"It's a good story. I can't say that about everybody that I know," said Garrow-Pruitt. "I've been luckier than other people. I had a good support network throughout the transition process -- one that I had to make myself -- but they helped me come to terms with things that I had to come to terms with."

Joanne Fleisher found herself in a similar predicament more than 25 years ago. And yes, despite the media's recent focus on "Brokeback Man," she knows plenty of women, too, who face what the lead characters of "Brokeback Mountain," Ennis and Jack faced. Although precise numbers are impossible to come by, Fleisher receives over 200 monthly individual posts on her "Ask Joanne" Message Board. She is a trained couples therapist based in Philadelphia, Penn., who works with married women, lesbian and bisexual women facing "coming out" and relationship issues, as well as straight individuals and couples. She is also the author of "Living Two Lives: Married to a Man and in Love With a Woman."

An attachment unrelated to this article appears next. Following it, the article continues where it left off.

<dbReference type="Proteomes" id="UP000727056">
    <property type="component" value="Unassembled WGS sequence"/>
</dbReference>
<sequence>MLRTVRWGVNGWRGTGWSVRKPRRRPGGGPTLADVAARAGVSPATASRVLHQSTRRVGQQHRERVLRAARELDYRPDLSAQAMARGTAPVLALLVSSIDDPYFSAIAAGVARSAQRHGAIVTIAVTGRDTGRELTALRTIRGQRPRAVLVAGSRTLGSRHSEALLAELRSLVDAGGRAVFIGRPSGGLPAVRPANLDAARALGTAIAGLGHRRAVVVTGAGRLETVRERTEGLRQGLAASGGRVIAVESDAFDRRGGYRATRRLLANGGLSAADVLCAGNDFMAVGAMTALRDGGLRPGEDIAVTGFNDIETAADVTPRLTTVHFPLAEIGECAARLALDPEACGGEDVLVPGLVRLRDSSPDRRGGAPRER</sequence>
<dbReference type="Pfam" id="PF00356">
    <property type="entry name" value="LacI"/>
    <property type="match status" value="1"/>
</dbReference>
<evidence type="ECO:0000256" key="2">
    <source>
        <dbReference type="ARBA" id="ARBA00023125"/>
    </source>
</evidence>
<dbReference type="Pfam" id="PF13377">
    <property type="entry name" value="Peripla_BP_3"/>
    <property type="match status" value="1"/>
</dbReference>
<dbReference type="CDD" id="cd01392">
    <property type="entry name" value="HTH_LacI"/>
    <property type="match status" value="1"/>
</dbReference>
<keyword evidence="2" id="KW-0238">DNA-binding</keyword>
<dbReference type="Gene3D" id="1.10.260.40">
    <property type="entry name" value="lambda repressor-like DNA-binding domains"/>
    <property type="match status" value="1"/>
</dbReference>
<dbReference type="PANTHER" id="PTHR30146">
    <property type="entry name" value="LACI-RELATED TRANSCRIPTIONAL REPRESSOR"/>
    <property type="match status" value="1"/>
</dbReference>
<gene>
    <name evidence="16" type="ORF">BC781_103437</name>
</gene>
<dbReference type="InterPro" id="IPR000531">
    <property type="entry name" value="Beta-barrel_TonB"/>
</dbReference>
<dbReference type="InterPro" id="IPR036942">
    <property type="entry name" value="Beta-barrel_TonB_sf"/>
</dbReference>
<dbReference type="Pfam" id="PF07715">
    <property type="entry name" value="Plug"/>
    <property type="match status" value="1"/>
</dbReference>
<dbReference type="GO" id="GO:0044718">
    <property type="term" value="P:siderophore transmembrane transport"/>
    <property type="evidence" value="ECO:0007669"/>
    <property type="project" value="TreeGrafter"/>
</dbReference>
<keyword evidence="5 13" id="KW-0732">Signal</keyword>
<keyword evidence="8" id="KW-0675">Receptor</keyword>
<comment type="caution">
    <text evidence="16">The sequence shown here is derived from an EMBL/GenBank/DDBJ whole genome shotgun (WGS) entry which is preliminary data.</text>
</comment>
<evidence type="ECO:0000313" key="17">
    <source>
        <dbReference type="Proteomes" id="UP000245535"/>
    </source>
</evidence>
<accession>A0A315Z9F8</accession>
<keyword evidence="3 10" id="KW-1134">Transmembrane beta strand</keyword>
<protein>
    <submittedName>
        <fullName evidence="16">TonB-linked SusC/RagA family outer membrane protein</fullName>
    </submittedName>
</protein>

"The bottom line is, no matter what the decision is, there is going to be a loss in some way," said Fleisher. "If the woman decides she's going to stay married, then the loss is of this gay aspect of herself. And she is going to have to deal with that and struggle with that because it's a part of her authentic being. But if she goes in the direction of coming out, she's going to lose her marriage -- and there's a tremendous loss there. And it can be on a lot of levels -- she might love her husband, maybe not in a romantic way but certainly in a family way; and she might have been very comfortable materially and have to let go of a way of life. And then if she decides to maintain both ways -- the man is giving up something, and she is always going to have to try balancing two relationships and then maybe not getting the full experience of either one. So there's just no way to reach a decision where you're not going to experience some pain."